Harris, Hilda , 1974 December 3
Scope and Contents
Opera singer Hilda Harris spoke on 12/3/1974 (2015-0002/RR176). Harris is well-known for being one of the first African Americans to play “trouser” roles in the mezzo soprano repertoire. Harris has taught at Howard University (1991-1994), the Chautauqua Institute for sixteen years, maintained a private studio in New York City, and is currently teaching at Sarah Lawrence College as well as the Manhattan School of Music College.
- 1974 December 3
Conditions Governing Access
Links to digitized content are included in the finding aid.
Biographical / Historical
Hilda Harris, a native of Warrenton, North Carolina, received her B.A. and Doctor of Humane Letters from North Carolina Central University. She is the recipient of the President’s Medal for Distinguished Faculty Service from the Manhattan School of Music. Mezzo-soprano Hilda Harris, formerly a leading artist of the Metropolitan Opera, has performed throughout the United States and Europe. Harris is known for her portrayals of the "trouser" roles in the mezzo repertoire. She has established herself as a singing actress and has earned critical acclaim in opera, on the concert stage, and in recital. At the Metropolitan Opera, she made her debut as the Student in Lulu and also sang Cherubino (Le nozze di Figaro), the Child (L'Enfant et les sortilèges), Siebel (Faust), Stephano (Roméo et Juliette), Hansel (Hansel and Gretel), and Sesto (Giulio Cesare). During her extensive career, she has sung such roles as Carmen in St. Gallen, Switzerland; Brussels; and Budapest. In Holland and Belgium she sang the roles of Dorabella (Così fan tutte) and Rosina (Barber of Seville), and the title role in La Cenerentola.
She has also sung leading roles with the San Francisco Opera, Lyric Opera of Chicago, New York City Opera, Pittsburgh Opera, Seattle Opera, Spoleto USA, and the Spoleto Festival of Two Worlds in Italy. She has appeared extensively in symphonic and oratorio repertoire with the New York Philharmonic, Pittsburgh Symphony, Chicago Symphony, Oregon Symphony, Quebec Symphony, Helsinki Orchestra, Sweden's Malmö, Symphony and the radio orchestras of Hilversum in the Netherlands. Ms. Harris is a member of the Chicago-based Black Music Research Ensemble, whose purpose it is to discover, preserve, promote and perform music of black composers. Her accomplishments have been documented in And So I Sing, by Rosalyn M. Story; Black Women in America, an Historical Encyclopedia, edited by Darlene Clark Hines; The Music of Black Americans by Eileen Southern; and African-American Singers by Patricia Turner. Ms. Harris's discography includes Hilda Harris (a solo album); The Valley Wind (songs of Hale Smith); Art Songs by Black American Composers (album); X, The Life and Times of Malcolm X (CD); From the South Land, songs and Spirituals by Harry T. Burleigh (CD); and Witness, Volume II, compositions by William Grant Still (CD).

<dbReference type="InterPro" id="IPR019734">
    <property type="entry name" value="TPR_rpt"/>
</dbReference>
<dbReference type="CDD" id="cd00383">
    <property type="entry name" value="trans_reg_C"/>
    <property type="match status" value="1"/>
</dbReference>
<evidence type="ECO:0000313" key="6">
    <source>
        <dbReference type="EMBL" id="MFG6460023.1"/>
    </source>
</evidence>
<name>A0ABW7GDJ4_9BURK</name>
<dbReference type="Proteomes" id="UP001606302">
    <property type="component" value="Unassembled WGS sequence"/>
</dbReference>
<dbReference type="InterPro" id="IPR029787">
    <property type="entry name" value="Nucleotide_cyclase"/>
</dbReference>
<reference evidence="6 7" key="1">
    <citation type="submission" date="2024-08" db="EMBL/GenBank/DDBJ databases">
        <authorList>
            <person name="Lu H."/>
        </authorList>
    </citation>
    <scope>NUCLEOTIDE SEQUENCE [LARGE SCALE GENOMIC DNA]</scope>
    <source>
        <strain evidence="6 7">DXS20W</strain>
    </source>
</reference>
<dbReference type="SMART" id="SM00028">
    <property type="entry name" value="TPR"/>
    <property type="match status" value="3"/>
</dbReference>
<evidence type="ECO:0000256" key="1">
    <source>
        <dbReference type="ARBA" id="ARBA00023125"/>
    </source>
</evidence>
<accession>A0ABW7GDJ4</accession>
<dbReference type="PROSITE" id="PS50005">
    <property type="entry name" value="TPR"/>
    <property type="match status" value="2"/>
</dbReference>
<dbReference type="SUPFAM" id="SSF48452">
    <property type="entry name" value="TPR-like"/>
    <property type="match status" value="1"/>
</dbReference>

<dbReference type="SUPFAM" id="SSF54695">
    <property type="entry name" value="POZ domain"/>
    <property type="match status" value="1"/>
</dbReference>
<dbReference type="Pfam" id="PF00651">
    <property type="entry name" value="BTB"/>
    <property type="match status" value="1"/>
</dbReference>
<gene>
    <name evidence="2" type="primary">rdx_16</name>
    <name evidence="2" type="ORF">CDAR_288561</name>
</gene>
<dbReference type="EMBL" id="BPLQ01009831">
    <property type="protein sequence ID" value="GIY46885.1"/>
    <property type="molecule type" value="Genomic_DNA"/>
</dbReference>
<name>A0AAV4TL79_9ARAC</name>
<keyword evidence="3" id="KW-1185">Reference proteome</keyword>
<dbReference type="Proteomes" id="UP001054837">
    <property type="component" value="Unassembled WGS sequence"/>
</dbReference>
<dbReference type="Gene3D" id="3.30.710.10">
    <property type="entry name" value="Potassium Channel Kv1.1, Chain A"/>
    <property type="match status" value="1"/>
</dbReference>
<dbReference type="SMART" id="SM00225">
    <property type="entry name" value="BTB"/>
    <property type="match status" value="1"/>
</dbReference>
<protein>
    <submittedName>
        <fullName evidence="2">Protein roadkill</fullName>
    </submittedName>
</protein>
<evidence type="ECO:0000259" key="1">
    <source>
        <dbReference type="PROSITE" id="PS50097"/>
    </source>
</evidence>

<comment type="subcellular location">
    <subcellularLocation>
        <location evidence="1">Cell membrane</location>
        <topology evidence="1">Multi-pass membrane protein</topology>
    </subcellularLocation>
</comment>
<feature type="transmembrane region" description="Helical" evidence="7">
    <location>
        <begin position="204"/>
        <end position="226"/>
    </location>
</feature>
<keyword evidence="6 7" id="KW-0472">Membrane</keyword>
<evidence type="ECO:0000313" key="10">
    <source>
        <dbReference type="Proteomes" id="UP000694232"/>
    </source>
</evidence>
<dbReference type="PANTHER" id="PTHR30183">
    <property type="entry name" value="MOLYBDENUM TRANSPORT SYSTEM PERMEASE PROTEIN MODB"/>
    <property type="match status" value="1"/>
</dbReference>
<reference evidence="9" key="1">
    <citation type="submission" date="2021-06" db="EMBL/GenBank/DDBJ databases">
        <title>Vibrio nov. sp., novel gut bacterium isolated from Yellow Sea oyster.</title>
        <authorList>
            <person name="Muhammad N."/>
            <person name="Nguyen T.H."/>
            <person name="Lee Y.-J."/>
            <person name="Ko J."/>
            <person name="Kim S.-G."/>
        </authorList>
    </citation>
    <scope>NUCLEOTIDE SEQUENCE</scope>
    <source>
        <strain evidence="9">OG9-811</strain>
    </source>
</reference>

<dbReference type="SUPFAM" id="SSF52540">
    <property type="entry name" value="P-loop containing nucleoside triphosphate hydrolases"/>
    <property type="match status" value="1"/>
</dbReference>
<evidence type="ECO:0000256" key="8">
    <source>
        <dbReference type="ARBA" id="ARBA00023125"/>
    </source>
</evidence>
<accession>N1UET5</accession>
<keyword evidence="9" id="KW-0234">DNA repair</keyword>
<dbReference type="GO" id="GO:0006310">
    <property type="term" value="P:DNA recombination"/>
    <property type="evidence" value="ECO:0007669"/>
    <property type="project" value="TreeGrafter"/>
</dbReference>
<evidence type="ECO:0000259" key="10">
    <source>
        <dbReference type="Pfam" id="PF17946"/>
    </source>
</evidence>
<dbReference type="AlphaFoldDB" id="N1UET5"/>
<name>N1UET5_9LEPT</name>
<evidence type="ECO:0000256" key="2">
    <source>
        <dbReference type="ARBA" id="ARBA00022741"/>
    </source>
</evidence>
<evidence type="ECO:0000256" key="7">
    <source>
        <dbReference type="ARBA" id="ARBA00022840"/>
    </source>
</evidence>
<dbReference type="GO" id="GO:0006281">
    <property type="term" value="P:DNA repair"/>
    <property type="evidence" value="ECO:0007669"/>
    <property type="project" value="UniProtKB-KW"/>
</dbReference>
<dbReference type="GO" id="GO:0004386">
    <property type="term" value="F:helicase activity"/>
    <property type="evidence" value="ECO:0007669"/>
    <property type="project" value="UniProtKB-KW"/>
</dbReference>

Ms. Harris taught voice at Howard University (1991-1994) and is presently a member of the voice faculty of Sarah Lawrence College and Manhattan School of Music. She maintains a private studio in New York City and is on the voice faculty at the Chautauqua Institution during the summer months.
[https://artsongalliance.org/users/details/hilda-harris / https://www.sarahlawrence.edu/faculty/harris-hilda.html / https://www.discogs.com/artist/284114-Hilda-Harris]
1 Reels (Magnetic tape audio recording ) : RR 176 1 reel, 0:44:27; tape speed 3¾ IPS; track position ½-Track Mono; Substrate: Polyester.
Language of Materials
From the Series: English
- African American musicians Subject Source: Fast
- African Americans Subject Source: Fast
- African Americans in popular culture Subject Source: Fast
- Black Experience in the Arts Course (University of Connecticut) -- Sound recordings Subject Source: Local sources